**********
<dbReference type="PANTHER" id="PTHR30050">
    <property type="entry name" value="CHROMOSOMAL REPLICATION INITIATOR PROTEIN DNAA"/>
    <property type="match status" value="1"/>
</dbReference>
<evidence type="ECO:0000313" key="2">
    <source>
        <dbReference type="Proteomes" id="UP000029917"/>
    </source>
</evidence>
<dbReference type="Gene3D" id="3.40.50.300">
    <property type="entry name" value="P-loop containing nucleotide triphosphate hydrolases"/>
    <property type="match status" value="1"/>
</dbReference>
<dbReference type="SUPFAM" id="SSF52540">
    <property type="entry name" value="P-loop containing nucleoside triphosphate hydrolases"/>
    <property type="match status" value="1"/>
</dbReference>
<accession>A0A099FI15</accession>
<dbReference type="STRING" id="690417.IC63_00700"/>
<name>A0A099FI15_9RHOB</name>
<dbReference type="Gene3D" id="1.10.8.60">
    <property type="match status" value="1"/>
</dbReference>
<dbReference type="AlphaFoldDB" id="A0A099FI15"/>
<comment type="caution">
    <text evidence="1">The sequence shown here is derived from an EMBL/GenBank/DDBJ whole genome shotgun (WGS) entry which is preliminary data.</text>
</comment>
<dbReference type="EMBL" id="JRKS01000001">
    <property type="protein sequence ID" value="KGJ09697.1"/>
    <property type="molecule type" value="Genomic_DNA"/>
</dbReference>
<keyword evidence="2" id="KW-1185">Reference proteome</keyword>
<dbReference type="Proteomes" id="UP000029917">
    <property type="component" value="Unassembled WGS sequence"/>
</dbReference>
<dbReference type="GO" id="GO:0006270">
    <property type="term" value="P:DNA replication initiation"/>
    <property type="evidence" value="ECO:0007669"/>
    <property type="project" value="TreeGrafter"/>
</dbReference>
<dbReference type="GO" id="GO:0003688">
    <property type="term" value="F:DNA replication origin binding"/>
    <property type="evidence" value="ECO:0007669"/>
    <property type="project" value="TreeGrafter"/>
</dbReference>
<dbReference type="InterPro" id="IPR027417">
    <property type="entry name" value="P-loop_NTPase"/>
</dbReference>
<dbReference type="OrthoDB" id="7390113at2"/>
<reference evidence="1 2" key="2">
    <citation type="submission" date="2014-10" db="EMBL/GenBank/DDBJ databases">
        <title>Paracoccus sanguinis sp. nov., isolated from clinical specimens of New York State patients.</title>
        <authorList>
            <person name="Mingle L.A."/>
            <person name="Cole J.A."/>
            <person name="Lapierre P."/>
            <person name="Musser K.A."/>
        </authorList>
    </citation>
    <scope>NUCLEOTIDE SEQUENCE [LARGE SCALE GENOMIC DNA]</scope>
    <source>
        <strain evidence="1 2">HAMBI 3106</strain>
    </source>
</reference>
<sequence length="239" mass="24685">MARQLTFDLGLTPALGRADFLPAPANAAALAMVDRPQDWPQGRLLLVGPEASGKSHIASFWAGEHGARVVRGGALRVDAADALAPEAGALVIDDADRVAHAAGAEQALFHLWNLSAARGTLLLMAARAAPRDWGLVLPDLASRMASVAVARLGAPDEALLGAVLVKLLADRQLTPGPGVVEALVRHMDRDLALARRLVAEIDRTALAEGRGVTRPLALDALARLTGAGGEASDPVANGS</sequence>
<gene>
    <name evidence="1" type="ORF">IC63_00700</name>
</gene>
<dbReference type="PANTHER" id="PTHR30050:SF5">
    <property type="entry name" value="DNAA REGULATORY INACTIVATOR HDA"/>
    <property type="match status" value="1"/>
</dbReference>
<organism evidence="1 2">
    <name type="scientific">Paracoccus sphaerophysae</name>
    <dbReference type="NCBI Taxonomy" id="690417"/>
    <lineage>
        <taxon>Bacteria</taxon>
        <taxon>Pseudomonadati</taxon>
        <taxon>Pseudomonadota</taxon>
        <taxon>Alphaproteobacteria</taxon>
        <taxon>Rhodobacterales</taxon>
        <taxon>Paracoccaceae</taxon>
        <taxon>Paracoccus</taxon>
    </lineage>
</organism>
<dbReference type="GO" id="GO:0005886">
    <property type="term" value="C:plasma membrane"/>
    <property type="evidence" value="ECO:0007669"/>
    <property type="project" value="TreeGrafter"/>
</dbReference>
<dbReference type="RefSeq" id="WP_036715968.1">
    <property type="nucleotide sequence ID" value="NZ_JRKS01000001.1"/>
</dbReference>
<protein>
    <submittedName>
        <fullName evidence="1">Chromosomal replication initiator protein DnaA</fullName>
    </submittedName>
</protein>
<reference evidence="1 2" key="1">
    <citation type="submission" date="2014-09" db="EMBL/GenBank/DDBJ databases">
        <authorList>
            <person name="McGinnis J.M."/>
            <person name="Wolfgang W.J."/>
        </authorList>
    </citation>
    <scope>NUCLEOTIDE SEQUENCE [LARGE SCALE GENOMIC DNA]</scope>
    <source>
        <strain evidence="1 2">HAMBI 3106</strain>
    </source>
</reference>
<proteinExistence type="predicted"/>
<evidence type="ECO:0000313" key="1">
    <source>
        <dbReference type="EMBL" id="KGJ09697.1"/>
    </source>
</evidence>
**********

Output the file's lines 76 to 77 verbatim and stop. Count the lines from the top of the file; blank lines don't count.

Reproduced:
    <lineage>
        <taxon>Bacteria</taxon>